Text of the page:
This year, believers from many walks of life can be found at the very first interfaith Living Learning Community (LLC). Students from different faiths have volunteered to live together so that they can expand their horizon while working towards the global citizenship aspect of our Rollins mission statement.
Many people find discomfort being around others who do not identify with their own beliefs, and these ways of thinking lead to there always being a struggle for different faiths and beliefs to see eye-to-eye.
“I’m not so sure that I would be willing to go and live in a house with a bunch of people who all have different religions. It sounds like a conflict waiting to happen,” said a Rollins student who wished to remain anonymous.
On the flip side, there are others who are becoming more tolerant of the many faiths held by people in with world, and on this campus.
With assistance from the Office of Multicultural Affairs (OMA), a group of Rollins students have taken it a step further and developed the Interfaith Hall, our campus’ first interfaith LLC, in a two-suite area of Sutton Apartments.
The members of the Interfaith Hall hope to form a representative group of all Rollins students comprised of believers of many faiths and non-believers.
Mahjabeen Rafiuddin, director of OMA, sees this as a very excited project that will bring a great and new perspective to campus living.
“Diversity education creates a learning environment where students can discover all the cultures that represent the United States,” said Rafiuddin.
In addition to the new LLC, there is the already established Interfaith Club, whose mission is to learn together and share an understanding of other faiths with the larger Rollins community.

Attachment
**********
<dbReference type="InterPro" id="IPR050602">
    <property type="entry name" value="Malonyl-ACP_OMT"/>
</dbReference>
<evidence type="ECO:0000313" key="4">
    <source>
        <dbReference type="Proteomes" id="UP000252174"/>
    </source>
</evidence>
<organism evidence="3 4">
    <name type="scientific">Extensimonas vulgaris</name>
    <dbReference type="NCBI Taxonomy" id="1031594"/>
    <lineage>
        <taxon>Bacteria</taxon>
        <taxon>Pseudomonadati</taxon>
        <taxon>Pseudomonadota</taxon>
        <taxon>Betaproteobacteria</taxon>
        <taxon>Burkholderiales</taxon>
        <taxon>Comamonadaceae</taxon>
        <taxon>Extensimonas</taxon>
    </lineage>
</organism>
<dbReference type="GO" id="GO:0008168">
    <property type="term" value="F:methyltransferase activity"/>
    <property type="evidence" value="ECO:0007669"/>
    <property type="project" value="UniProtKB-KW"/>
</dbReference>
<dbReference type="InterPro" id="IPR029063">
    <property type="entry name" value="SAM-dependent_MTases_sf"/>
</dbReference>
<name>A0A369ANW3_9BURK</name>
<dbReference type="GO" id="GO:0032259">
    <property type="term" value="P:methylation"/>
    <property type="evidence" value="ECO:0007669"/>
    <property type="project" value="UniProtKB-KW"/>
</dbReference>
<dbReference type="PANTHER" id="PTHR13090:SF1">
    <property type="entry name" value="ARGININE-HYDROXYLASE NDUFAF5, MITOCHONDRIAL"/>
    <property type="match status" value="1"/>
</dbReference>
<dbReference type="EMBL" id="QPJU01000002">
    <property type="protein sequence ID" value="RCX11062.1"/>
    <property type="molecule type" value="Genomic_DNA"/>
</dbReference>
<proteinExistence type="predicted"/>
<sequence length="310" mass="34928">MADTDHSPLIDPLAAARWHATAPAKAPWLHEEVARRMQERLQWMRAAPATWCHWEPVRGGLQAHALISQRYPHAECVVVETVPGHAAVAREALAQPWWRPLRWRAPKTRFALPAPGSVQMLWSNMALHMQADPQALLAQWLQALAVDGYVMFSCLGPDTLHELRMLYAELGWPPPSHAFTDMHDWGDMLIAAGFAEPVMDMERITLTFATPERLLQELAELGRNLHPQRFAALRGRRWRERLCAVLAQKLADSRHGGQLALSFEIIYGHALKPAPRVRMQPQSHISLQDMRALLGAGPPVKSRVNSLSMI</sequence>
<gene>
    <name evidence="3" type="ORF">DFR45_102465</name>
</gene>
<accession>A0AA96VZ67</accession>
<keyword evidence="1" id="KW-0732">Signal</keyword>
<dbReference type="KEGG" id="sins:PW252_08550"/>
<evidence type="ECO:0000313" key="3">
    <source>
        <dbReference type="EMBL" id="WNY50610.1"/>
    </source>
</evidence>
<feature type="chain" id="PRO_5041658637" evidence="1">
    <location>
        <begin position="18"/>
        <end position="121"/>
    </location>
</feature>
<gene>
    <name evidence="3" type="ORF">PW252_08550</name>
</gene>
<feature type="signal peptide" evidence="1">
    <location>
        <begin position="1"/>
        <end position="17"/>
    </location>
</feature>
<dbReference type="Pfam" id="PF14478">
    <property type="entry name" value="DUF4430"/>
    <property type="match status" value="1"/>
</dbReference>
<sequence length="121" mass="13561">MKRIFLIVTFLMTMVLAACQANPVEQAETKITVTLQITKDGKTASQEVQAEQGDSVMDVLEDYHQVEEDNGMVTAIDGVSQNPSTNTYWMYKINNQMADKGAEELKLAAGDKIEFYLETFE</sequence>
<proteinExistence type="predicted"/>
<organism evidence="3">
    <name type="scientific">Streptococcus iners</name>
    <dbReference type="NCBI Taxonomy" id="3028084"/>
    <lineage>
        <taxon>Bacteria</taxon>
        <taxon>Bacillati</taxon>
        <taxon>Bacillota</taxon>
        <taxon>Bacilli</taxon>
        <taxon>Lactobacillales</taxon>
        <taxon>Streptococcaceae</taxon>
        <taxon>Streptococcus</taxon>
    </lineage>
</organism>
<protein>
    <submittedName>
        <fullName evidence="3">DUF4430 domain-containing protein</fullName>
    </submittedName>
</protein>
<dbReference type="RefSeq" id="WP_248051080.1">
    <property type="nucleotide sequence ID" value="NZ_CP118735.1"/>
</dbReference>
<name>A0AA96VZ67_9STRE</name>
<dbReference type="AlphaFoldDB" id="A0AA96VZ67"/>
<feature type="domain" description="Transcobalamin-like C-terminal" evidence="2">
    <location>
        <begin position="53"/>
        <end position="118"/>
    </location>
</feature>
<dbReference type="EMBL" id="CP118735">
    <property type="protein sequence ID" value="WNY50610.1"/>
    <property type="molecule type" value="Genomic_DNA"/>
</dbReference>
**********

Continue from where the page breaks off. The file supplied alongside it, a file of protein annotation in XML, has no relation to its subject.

The organization plans to collaboration with faculty, staff, and students to organize awareness-building events on our campus, such as community dinners and faith-based celebrations.
“[Living in the Interfaith Hall is] a unique opportunity to learn about other cultures and faiths. It allows me to broaden my horizons and, being a Jewish studies minor, it really helps me out,” said Dan Berlinger ‘13, a Political Science major who resides in the Interfaith Hall.
An article on R-Net about the Interfaith Living Learning Community quoted the Dean of the Chapel Patrick Powers as saying the following:
“If we are going to have a world where people are tolerant of each other, then we have to learn to sit down and talk with each other, eat with each other, pray with each other and live with each other.”
That same article also quotes Anna Montoya ‘13, saying, “The work that we do at Interfaith Hall is important because we live in a world where there is a lot of uncertainty about spiritual beliefs and out of that uncertainty comes a lot fear.”
I can get information whenever I have interfaith classes and get their personal views on different aspects of their faith that I wouldn’t be able to get from a textbook.
As for the experience, it’s been awesome so far. We stay up till almost two in the morning talking about religion, politics, sports, or whatever, and we just talk. The experience is just unreal,” said Berlinger.
Everyone is excited to see what the new Interfaith Hall will bring to campus this school year and eagerly anticipate its further development.
It’s a wonderful opportunity for this organization to make their beliefs a strong and core part of their everyday routine. It’s a very different experience that very few individuals get to experience, and so we look forward to watching them grow spiritually.